From the history of Great Britain
The conquest of England by the Normans began in 1066 with the Battle of Hastings where the English fought against the Normans. The conquest was completed in 1071. Who were the Normans who conquered England? Some 150 years before the conquest of England they came to a part of France, opposite England, a part that we call Normandy. There they adopted the Christian faith, the French language and the Roman law. So they became French. The Normans brought to England the French language. After the Norman Conquest there were 3 languages in England. There was Latin, the language of church and the language, in which all learned men wrote and spoke. There was French, the language, which kings and nobles spoke. And finally, there was the English language, which remained the language of the masses of the people. The role of the Norman Conquest was great for the development of feudalism and monarchy in Britain.
In 383 the Roman legions began to leave Britain to fight in Gaul (France) against the Barbarian tribes who were invading the Roman Empire. By 407 there were not enough Roman soldiers to defend Britons from Picts and Scots, fierce tribes from the North. The British chiefs asked Anglo-Saxon soldiers to come from Germany to help them. Anglo-Saxons were strong and well trained, they defeated Picts and Scots, but when afterwards Britons asked to do it and stayed. After about one hundred and fifty years of fighting Britons had either been forced to Wales or had become slaves. Anglo-Saxons founded a lot of kingdoms: Kent, Essex, Wessex, Mercia, Northumbria. In 789 more than three hundred years after the Anglo-Saxons had settled in Britain, the Vikings began to attack the British Isles. They came from Norway, Sweden and Denmark. The winters there were long and cold and soil was poor, so Britain was a rich prize for them. They made a big army. The Anglo-Saxon kingdoms couldn’t resist the Vikings, and soon only the kingdom of Wessex remained free of them – the King of Wessex was Alfred the Great. King Alfred the Great was one of the first kings of England. He was a great and kind king. He did so much that was good for the people of England that people called him Alfred the Good. In the time of Alfred the Great not many men or women could read or write. Alfred could read and write well. He wanted his people to have schools where they could learn to read and write. While he was king, many people went to school for the first time their lives. Alfred was a brave man as well as a good one. While he was king, the Danes came in their boats to England and fought their way up the rivers. They wanted to live in England and make it their own country. Alfred and his people fought hard because they did not want to give up their country to the Danes. King Alfred and the Vikings made a treaty. They agreed that the Vikings would live in an area called the Danelaw, where they could follow their traditions and obey their law. So the vikings settled in England and mixed with Anglo-Saxons. The process wasn’t very painful as these two nations were very much alike and had similar languages. But more and more Vikings were coming from the continent and by 1020 King Sweyn of Denmark become the first Danish King of England.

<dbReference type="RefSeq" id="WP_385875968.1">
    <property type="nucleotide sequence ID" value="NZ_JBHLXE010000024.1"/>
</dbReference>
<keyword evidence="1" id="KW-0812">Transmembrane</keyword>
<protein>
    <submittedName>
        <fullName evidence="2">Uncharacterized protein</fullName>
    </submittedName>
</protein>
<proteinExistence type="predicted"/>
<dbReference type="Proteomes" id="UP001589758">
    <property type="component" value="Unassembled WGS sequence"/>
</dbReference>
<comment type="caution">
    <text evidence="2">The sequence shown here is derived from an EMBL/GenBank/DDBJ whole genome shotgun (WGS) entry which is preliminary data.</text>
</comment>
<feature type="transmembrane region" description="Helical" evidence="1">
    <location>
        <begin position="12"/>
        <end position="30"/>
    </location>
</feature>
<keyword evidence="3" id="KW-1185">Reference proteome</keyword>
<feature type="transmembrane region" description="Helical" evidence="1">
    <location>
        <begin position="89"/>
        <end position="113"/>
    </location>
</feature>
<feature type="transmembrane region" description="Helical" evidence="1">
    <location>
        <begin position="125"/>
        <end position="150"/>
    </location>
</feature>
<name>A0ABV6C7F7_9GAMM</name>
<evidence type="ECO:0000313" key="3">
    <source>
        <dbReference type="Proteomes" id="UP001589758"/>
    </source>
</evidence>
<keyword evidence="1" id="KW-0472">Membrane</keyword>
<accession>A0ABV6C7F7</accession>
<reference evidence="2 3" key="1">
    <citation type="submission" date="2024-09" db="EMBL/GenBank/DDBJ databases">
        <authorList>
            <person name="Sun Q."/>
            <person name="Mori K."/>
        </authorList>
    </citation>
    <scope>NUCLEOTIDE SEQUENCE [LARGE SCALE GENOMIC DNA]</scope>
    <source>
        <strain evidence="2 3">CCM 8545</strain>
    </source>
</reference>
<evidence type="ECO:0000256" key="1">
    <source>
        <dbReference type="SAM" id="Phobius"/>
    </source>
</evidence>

The Danes returned again and again to attack England. The English people had to pay tribute. But the Danes wanted to rule over the country and after many battles took the crown from the English. They held it for twenty-four years. Three Danish kings, one after the other, ruled over England. One of these kings – Canute was at the same time king of England, Denmark, Norway and Sweden. The rule of Danish kings over England came to an end soon after Canute’s death in 1035. Now the Normans began to attack the coasts of England from Normandy (France). In 1066 the Normans won the victory and William, Duke of Normandy, was crowned king of England and called William the Conqueror. The invaders burnt houses and killed people. The land was taken from the English and given to the Normans. The invaders spoke French, and it was the language of the upper classes and the government. English was the language of the lower classes.